Jennifer Holmgren is CEO of carbon-recycling company LanzaTech. Under her leadership the company has developed the world’s first alternative aviation fuel derived from industrial waste gases. She plans to have 20 plants up and running by the end of 2024, each with the carbon-reducing capacity equivalent to removing 120,000 cars from the road each year.
What is the single most important action you think the public, or a specific company or government, needs to take in the next year to advance the climate agenda?
We need businesses to deploy local, distributed decarbonization technologies, and governments to help fund them so that developing nations—in addition to wealthier countries—have the means to lower their carbon footprint. We can only make a gigatonne impact on climate change when we expand beyond the old paradigm of “scaling up” and focus on “numbering up,” which means local execution on a global scale. For example, distributed systems employing new biorecycling and carbon utilization technologies can be applied to any geography, including the Global South, transforming waste carbon that would otherwise pollute our communities and our homes into sustainable raw materials.
What is a climate technology that isn’t getting the attention or funding it deserves?
Many people have heard of carbon capture and sequestration (or “CCS,” which stores waste carbon), but carbon capture and utilization (or “CCU,” which reuses waste carbon) has gotten considerably less attention, including in global policy frameworks. CCU reimagines the extractive, linear carbon economy that makes the majority of products in our daily lives. While power can be carbon-free, we need a source of sustainable carbon for things like textiles, packaging, and consumer goods. Instead of pulling virgin fossil carbon out of the ground, we can reuse waste carbon that would otherwise pollute our communities and use it to make more sustainable products.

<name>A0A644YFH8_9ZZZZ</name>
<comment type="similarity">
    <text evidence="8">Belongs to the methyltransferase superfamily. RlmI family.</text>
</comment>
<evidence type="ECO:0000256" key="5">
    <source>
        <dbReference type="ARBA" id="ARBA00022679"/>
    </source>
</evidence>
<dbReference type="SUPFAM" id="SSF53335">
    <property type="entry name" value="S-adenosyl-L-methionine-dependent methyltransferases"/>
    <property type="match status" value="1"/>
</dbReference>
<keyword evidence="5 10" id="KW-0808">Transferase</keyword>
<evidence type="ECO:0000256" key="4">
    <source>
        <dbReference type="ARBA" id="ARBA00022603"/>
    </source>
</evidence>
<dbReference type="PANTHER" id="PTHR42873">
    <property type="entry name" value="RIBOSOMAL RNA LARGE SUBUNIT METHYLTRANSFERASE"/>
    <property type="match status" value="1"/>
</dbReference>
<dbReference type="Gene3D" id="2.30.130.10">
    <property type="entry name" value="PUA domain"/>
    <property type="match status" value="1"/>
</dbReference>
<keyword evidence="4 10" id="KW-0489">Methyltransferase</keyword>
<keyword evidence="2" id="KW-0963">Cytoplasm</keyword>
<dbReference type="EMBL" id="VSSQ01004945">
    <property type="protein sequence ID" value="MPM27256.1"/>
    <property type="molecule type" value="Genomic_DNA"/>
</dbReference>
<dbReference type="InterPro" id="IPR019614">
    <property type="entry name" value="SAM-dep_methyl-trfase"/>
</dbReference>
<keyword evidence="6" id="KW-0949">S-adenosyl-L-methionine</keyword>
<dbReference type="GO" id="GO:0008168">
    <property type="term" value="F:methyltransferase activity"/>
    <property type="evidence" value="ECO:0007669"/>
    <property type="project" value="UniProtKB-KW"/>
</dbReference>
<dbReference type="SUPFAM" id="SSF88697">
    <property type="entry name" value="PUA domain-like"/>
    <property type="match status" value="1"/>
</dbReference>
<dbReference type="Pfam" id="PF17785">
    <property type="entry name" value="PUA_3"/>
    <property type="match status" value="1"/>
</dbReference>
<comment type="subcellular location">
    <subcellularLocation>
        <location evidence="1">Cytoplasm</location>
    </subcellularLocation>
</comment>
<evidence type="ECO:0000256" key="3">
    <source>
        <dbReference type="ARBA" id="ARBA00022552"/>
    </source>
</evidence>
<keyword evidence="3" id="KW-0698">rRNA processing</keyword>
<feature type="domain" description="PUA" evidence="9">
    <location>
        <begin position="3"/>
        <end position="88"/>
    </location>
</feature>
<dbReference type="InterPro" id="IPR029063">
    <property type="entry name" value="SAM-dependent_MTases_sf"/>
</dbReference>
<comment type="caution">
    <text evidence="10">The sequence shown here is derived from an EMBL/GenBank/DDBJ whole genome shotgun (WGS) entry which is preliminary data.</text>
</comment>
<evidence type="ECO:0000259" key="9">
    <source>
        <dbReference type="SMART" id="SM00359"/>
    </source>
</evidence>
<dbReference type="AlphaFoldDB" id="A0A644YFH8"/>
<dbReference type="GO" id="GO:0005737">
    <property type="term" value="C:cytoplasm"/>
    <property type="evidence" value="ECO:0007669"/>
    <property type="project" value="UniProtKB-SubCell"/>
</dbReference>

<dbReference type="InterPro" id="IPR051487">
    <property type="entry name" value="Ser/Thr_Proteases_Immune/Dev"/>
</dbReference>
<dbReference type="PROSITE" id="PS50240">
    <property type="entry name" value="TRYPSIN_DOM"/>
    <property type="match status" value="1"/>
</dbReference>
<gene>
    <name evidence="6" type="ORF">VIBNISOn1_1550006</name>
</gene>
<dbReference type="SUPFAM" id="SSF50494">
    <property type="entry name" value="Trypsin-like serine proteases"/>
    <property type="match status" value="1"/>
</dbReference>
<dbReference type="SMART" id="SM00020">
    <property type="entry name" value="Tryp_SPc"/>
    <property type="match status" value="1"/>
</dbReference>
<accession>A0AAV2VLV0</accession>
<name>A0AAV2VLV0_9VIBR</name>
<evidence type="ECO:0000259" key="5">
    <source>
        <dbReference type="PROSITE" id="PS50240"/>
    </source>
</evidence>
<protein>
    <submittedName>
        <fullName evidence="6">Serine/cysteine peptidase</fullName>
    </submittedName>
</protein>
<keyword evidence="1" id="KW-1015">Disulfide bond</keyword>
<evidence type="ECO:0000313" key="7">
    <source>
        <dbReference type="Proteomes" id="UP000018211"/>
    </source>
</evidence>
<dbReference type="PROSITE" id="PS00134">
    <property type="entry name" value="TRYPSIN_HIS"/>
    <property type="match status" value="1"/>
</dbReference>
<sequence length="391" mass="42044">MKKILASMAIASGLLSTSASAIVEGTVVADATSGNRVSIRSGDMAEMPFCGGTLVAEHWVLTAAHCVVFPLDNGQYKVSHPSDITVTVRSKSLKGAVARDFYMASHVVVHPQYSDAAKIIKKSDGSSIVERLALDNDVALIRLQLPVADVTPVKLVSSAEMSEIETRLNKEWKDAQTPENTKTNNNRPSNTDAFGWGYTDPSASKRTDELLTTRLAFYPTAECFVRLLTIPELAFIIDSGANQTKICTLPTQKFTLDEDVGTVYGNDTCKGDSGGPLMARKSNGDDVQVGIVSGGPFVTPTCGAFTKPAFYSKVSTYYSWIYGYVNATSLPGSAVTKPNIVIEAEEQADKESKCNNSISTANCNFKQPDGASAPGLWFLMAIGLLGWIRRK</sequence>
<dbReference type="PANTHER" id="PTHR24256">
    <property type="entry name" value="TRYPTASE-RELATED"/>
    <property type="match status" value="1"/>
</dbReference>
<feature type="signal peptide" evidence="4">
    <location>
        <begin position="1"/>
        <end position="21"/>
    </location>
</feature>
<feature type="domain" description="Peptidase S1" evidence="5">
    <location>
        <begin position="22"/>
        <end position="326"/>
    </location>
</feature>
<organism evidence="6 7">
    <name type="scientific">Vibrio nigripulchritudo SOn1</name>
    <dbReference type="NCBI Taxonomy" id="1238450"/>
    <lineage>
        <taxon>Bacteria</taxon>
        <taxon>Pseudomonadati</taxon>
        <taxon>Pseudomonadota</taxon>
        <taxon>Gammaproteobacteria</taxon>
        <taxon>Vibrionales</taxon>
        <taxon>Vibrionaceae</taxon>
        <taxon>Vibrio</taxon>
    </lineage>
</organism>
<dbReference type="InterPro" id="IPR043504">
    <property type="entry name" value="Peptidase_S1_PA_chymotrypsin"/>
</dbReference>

What sustainability effort do you hope will gain popularity with the general public this year, and why?
I want people to start questioning the source of carbon in the things they use. Just like you might wonder if something is Fair Trade or organic, I hope the general public will begin seeing recycled carbon choices in the consumer goods available in stores. I’d also like people to acknowledge that it isn’t a “green premium” for sustainable products. Rather we are enjoying a “fossil discount” for the current status quo. Thanks to long-standing subsidies and well-established economies of scale, it is tough for new technologies to compete, and so it distorts how people perceive sustainable goods today.
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